Financial & Legal News

INSIGHT: Employers can read employees’ private messages

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... but only in limited circumstances.

Can employers check an employee’s personal messages to ensure compliance with employment duties?

Can an employee expect an employer to respect their private life and correspondence at work?

These were two of the issues considered by the European Court of Human Rights in the Romanian case of Barbulescu v Romania.

Background to the case

Mr Barbulescu sent and received personal messages to his fiancée and brother using his business email account that had been set up for him to respond to clients’ enquiries.  His employer’s company regulations forbade the use of the account for personal messages. The employer had discovered the personal usage when checking the account for professional messages and confronted Mr Barbulescu. When he denied his employer’s allegation, the employer showed him with a 45-page transcript of his messages (which showed personal usage) and terminated his contract for breach of the regulations. In response, Mr. Barbulescu argued that by looking at his private messages, the company had violated his right to privacy of correspondence.

The decision

The issues found their way to the European Court of Human Rights which found that the employer had not breached Mr. Barbulescu’s right to privacy.  In essence, an employer can, in certain circumstances, monitor their employee’s personal correspondence without breaching the employee’s right to privacy in order to check that they are complying with their employment duties.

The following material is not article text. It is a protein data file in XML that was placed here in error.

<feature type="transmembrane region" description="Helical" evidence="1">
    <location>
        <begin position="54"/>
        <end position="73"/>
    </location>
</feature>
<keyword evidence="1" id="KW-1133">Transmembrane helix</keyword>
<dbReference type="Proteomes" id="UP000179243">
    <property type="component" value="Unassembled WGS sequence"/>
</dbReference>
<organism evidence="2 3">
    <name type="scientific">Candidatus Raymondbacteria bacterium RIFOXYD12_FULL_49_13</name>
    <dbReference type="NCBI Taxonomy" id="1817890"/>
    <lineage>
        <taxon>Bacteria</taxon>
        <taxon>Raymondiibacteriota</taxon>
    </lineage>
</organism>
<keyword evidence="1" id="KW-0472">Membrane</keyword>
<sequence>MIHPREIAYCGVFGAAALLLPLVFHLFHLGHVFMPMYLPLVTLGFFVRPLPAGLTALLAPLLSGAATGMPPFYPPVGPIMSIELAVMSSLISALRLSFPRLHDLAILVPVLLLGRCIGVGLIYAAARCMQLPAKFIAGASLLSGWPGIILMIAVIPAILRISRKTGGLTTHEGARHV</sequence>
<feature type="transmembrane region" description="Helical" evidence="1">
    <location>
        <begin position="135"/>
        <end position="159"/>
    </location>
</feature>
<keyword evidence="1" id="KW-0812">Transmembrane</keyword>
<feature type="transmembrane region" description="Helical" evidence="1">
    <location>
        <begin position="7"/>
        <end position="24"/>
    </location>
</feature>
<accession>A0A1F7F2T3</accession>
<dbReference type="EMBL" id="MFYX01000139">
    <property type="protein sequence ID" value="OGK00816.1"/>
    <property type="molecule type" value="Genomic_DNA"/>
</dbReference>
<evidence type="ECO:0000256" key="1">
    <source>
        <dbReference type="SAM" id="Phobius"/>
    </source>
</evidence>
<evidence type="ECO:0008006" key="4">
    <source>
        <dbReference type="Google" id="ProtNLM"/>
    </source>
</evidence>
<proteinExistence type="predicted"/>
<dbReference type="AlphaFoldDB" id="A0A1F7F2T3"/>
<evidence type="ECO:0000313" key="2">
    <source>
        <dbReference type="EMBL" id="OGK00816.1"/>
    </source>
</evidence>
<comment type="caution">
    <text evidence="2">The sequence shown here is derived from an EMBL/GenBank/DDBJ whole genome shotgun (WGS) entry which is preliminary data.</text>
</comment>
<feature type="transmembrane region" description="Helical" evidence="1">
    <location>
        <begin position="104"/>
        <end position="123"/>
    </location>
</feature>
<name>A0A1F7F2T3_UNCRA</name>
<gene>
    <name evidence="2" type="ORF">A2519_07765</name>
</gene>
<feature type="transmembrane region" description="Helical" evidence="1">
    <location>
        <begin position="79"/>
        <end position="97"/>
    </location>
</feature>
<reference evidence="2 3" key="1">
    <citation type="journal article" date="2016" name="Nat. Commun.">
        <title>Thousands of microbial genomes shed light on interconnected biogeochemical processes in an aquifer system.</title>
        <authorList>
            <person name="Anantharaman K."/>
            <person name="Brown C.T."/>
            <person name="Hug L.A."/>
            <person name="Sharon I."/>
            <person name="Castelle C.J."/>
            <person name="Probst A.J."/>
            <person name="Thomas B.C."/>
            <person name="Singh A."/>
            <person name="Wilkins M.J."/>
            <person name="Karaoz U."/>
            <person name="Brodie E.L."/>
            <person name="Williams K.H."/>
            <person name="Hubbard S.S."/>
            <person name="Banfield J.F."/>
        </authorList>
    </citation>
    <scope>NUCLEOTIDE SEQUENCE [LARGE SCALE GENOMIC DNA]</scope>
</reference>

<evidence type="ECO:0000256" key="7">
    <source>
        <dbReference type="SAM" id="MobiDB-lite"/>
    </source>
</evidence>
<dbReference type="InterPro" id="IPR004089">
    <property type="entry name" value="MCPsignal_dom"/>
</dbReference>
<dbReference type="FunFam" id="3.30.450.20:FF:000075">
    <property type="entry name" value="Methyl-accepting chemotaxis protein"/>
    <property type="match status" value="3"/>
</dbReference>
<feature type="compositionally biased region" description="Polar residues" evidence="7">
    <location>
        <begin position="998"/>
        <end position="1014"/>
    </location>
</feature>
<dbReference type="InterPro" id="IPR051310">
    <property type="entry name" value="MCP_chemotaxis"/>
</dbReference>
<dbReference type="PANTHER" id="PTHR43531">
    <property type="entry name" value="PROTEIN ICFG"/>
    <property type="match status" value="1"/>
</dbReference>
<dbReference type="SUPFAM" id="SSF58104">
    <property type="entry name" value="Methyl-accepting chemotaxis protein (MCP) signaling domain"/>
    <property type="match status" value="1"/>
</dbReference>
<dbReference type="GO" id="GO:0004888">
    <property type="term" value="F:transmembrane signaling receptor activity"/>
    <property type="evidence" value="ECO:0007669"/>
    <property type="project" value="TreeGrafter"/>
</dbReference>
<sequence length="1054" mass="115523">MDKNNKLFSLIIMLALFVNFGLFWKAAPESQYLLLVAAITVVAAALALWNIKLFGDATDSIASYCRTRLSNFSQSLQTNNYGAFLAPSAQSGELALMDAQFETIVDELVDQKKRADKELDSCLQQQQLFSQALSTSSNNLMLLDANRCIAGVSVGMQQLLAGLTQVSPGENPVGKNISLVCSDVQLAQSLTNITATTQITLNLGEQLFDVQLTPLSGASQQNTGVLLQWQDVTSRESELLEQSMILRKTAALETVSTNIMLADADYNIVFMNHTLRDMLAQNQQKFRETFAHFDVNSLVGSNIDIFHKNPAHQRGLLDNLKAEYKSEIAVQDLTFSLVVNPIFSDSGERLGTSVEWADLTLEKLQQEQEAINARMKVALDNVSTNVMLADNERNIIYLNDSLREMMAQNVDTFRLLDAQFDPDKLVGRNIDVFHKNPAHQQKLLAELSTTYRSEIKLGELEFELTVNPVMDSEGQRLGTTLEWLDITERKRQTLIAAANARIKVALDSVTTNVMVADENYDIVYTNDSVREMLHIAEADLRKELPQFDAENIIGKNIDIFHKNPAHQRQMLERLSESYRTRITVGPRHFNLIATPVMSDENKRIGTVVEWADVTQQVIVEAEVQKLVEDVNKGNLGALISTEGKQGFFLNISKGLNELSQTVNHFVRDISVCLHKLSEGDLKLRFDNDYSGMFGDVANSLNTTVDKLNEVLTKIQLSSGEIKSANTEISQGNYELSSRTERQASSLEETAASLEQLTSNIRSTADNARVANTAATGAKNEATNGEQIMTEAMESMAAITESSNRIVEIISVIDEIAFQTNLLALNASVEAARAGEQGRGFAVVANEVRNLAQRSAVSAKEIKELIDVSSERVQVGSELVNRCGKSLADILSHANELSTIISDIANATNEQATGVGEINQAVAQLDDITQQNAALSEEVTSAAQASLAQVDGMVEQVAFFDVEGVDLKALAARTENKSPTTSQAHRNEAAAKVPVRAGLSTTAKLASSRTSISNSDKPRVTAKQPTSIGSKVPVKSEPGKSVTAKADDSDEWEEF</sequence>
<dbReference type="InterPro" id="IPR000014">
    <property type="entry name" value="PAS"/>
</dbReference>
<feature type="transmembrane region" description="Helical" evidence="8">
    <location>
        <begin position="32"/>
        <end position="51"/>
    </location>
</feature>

It was important in this case that the employer’s regulations forbade employees from using the email account for personal reasons and that Mr Barbulescu was aware (although this was in dispute) that accounts were monitored for such usage.

A note for employers

Employers in the UK must not interpret this European decision as permission to monitor their employees at work at will: an employee’s right to respect for their private life remains intact. Employers should therefore:

Please note that the information and opinions contained in this article are not intended to be comprehensive, nor to provide legal advice. No responsibility for its accuracy or correctness is assumed by Pearson Solicitors and Financial Advisers Ltd or any of its members or employees. Professional legal advice should be obtained before taking, or refraining from taking, any action as a result of this article.

This blog was posted some time ago and its contents may now be out of date. For the latest legal position relating to these issues, get in touch with the author - or make an enquiry now.

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